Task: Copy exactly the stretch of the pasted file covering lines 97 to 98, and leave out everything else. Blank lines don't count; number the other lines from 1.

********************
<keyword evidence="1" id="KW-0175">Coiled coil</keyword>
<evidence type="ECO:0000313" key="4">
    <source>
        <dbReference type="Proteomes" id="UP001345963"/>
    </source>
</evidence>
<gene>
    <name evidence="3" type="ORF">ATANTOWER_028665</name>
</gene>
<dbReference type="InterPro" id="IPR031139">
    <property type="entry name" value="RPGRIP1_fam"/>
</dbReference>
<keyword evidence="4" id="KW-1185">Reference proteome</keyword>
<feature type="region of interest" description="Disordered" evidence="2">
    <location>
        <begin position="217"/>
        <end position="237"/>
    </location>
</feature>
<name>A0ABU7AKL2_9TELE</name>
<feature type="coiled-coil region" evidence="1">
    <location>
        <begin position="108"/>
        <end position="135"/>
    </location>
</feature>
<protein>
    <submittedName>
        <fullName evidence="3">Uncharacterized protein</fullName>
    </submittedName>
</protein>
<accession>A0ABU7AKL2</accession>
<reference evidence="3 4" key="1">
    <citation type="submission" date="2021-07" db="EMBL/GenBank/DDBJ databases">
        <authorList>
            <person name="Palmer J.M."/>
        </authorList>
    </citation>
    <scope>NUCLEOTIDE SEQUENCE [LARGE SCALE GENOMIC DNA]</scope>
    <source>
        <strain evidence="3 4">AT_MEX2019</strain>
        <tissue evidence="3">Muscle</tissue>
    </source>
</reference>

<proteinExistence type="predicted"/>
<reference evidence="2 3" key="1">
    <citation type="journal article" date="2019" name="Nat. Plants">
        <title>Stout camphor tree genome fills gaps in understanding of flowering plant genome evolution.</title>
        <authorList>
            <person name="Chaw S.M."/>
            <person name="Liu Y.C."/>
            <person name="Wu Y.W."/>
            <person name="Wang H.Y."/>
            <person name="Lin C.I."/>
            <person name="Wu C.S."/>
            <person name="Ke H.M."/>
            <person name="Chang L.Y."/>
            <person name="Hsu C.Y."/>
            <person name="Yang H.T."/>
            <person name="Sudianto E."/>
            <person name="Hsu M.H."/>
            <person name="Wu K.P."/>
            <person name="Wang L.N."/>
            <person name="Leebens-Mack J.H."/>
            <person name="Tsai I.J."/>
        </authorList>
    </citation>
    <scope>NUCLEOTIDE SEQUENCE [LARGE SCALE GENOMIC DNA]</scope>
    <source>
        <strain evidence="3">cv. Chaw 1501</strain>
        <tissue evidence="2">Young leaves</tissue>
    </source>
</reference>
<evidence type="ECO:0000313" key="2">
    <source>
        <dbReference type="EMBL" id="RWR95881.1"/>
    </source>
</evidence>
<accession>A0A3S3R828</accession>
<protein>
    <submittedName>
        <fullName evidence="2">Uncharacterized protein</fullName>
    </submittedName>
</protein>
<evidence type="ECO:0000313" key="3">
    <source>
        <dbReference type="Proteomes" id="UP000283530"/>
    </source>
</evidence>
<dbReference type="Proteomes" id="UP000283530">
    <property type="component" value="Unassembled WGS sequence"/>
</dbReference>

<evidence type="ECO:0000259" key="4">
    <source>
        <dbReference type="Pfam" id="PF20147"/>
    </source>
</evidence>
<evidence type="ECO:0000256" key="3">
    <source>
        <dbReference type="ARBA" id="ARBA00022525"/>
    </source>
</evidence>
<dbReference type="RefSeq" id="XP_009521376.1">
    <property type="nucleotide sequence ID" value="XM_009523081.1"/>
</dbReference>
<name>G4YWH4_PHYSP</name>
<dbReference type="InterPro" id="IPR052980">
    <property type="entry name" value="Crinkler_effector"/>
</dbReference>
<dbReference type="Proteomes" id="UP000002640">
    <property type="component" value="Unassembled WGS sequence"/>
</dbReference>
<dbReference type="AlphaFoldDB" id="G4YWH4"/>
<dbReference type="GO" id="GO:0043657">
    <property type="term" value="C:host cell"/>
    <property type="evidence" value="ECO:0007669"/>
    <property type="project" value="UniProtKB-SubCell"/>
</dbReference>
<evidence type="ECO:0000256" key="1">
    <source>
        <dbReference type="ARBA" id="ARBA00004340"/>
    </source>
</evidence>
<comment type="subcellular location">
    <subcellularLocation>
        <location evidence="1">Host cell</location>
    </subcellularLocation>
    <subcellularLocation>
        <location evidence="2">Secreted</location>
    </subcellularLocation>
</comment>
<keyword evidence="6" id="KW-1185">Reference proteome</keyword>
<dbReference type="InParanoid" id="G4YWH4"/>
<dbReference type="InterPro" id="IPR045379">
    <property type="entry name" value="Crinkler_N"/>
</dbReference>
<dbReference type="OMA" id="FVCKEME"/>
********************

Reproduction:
</evidence>
<evidence type="ECO:0000256" key="3">